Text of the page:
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Mardin, Mardin Province, Turkiye

Mardin, TurkiyeMardin is a city in southeastern Turkey and the capital of Mardin Province known for the Artuqid architecture of its old town, and for its strategic location on a rocky hill near the Tigris River that rises steeply over the flat plains.

The old town of the city is under the protection of UNESCO, which forbids new construction projects in order to preserve its historic façade.

The city survived into the Syriac Christian period with the name of Mt. Izala (Izla), on which in the early 4th century AD stood the monastery of Nisibis, housing seventy monks. In the Roman period, the city itself was known as Merida),from a Neo-Aramaic language name which translated to "fortress".

Between c. 150 BC and 250 AD it was part of the kingdom of Osroene, ruled by the Abgarid dynasty. Byzantine Izala fell to the Seljuks in the 11th century.

During the Artuqid period, many of Mardin's historic buildings were constructed, including several mosques, palaces, madrasas and khans. Mardin served as the capital of one of the two Artuqid branches during the 11th and 12thcenturies.

The lands of the Artukid dynasty fell in the Mongol invasion sometime between 1235 and 1243, but the Artuqids continued to govern as vassals of the Mongol Empire.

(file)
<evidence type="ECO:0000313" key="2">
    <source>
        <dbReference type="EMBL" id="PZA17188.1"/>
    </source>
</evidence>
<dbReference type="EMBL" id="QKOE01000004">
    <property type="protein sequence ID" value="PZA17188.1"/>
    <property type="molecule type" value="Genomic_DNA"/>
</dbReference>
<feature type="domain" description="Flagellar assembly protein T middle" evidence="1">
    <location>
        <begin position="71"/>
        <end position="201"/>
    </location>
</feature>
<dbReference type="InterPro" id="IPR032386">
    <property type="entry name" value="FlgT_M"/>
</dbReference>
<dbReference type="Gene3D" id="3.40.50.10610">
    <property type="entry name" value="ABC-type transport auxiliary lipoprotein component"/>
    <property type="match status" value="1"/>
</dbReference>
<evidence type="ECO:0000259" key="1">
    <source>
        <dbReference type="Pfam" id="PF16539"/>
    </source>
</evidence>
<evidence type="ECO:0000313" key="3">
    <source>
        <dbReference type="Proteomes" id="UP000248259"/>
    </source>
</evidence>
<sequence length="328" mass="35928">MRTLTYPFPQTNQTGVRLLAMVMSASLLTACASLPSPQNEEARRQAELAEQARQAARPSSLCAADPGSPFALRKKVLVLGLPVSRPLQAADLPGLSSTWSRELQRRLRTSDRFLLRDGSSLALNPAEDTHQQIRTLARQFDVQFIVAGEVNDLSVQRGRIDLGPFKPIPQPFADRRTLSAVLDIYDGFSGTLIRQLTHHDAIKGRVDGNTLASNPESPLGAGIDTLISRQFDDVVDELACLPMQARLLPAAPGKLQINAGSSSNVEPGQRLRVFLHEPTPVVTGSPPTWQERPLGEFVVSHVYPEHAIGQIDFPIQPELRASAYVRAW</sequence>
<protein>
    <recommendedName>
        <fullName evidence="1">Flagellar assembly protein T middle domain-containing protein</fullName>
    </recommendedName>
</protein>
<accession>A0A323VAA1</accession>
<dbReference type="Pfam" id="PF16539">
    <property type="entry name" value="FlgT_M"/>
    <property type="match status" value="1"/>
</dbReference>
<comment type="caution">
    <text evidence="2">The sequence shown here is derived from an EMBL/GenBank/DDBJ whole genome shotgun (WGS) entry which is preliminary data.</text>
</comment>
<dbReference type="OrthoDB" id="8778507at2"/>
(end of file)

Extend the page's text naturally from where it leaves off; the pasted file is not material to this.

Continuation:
During the medieval period, the town - which retained significant Assyrian and Armenian populations, became the centre for episcopal sees of Armenian Apostolic, Armenian Catholic, Church of the East, Syriac Catholic, churches, as well as a stronghold of the Syriac Orthodox Church, whose patriarchal see was headquartered in the nearby Saffron Monastery from 1034 to 1924.

Mardin, TurkiyeIn 1451 the Kara Koyunlu besieged the castle of Mardin, damaging the city after their failed attempt to take the stronghold. About half a century later, in 1507, Ismail I of the Safavids succeeded to capture the city and the castle.

A Venetian merchant who visited the town that same year wrote that there were still more Christian Armenians and Jews in the city than Muslims.

A few years later in 1515, the city yielded to the Ottomans, who were bitter rivals of the Safavid dynasty, though the castle still remained under the control of Ismail I.

One year later, the Ottomans under the leadership of Selim I besieged the city anew and eventually annexed it in 1517. During this time, Mardin was administered by a governor directly appointed under the Ottoman Sultan's authority.

The city experienced a relatively tranquil period under Ottoman rule, without any significant conflicts or plights. European travelers who visited the city in the late 18th and early 19th centuries gave highly variable estimates of the population.

But they generally indicate that Muslims or 'Turks' were the largest group, with a sizeable Armenian community and other minorities, while Arabic and Kurdish were the predominant languages.

That period of peace was finally halted when the Ottoman Empire came into conflict with the Khedivate of Egypt. During this time the city came under the rule of insurgents associated with the Kurdish Milli clan.

Mardin, TurkiyeIn 1835, the Milli tribe was subdued by the military troops of the Wāli of Diyarbekir Eyalet, Reşid Mehmed Pasha. During the siege, the city's Great Mosque was blown up.